3. Leave the Grey Area.
I have so many friends that have held on to exes and flings for 3 – 5 + years, just because.
Because they waited for a sign from the universe, or because they caught themselves in a season of loneliness. Or, they mustered a small dose of courage to date someone new all to find out it wasn’t the ‘same,’ so they ran back, just because.
Because they needed a crutch, someone to tell great or poor news to, and my favorite, because of the selfish attention they needed to keep them cozy through winter.
Don’t be a trapped soul, stuck in the world of the In-Between.
Commit to a side – a side of being “all in”, or “all out.” Make that commitment for yourself, and stick to it. It doesn’t have to be forever, but it has to be for the time being.
It’s the only way to find yourself in a space of certainty while journeying through the temporary world unpredictability.
4. It’s not what you’re ending, it’s how you’re ending it.
When I fired my first toxic client, I gave no shits about the money I’d lose, or how much time I invested in her wedding plans. All I cared about was removing her negative ass energy from my company before it spread like a plague.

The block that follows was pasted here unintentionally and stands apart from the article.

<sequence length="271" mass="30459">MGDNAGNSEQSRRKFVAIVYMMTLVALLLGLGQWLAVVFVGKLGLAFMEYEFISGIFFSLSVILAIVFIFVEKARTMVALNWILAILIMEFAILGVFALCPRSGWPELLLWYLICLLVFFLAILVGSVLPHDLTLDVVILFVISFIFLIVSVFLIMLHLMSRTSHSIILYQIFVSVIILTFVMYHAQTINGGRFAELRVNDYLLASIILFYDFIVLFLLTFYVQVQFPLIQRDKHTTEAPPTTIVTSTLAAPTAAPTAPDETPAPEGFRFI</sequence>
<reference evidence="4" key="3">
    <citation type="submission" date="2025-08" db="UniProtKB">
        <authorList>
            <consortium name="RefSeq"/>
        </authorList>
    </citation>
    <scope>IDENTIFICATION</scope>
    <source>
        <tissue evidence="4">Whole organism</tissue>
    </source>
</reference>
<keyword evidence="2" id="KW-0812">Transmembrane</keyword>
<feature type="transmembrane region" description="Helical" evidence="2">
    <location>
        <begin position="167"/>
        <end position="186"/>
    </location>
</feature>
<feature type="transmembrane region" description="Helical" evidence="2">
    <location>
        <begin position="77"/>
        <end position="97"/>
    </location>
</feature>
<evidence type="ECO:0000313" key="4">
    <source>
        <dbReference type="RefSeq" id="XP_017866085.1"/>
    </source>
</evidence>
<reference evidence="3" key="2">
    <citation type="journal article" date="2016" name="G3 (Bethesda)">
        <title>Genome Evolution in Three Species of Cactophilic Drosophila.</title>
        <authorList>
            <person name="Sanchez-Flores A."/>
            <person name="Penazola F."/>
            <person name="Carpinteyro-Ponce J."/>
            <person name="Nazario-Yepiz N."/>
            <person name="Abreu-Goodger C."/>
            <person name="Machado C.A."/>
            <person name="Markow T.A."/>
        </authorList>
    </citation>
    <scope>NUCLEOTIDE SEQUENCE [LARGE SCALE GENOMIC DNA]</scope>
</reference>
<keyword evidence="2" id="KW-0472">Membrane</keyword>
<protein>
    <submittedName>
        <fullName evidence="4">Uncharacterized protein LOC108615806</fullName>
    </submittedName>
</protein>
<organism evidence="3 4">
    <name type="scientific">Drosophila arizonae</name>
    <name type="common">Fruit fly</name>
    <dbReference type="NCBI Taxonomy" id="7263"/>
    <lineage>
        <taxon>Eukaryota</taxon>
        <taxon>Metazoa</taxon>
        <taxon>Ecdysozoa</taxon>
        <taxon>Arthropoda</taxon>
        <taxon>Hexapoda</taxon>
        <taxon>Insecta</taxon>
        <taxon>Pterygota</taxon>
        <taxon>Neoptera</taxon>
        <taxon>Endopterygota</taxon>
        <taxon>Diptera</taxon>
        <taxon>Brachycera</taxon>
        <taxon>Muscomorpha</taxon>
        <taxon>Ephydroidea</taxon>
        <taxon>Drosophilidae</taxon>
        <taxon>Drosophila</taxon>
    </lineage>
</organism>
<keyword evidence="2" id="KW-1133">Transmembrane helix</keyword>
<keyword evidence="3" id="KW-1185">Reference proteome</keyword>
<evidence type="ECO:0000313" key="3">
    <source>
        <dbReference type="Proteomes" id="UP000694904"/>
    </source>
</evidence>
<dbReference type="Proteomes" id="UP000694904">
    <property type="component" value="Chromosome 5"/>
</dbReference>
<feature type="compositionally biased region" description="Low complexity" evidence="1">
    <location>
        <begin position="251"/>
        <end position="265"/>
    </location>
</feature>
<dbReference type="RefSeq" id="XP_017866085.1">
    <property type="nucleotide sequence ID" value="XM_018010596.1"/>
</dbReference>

The most challenging part of letting her go was not the impact it’d make on the company, but it was finding the perfect way to communicate my plans to withdraw my services.
You see, I believe you can say just about anything, to just about anyone, to get what you want, but it’s how you’re communicating the plan of execution that’ll determine their reactions and acceptance to your departing proposal.
Recognize that you’re ending a journey with someone new and different every new time that you do, and every new person will require a unique and tailored method of communication to be designed for them.
Many won’t be accepting of it, but that’s not your problem – it’s theirs. All you can do is communicate your reasoning to the best of your ability, and make sure you say it in a way that won’t leave regrets.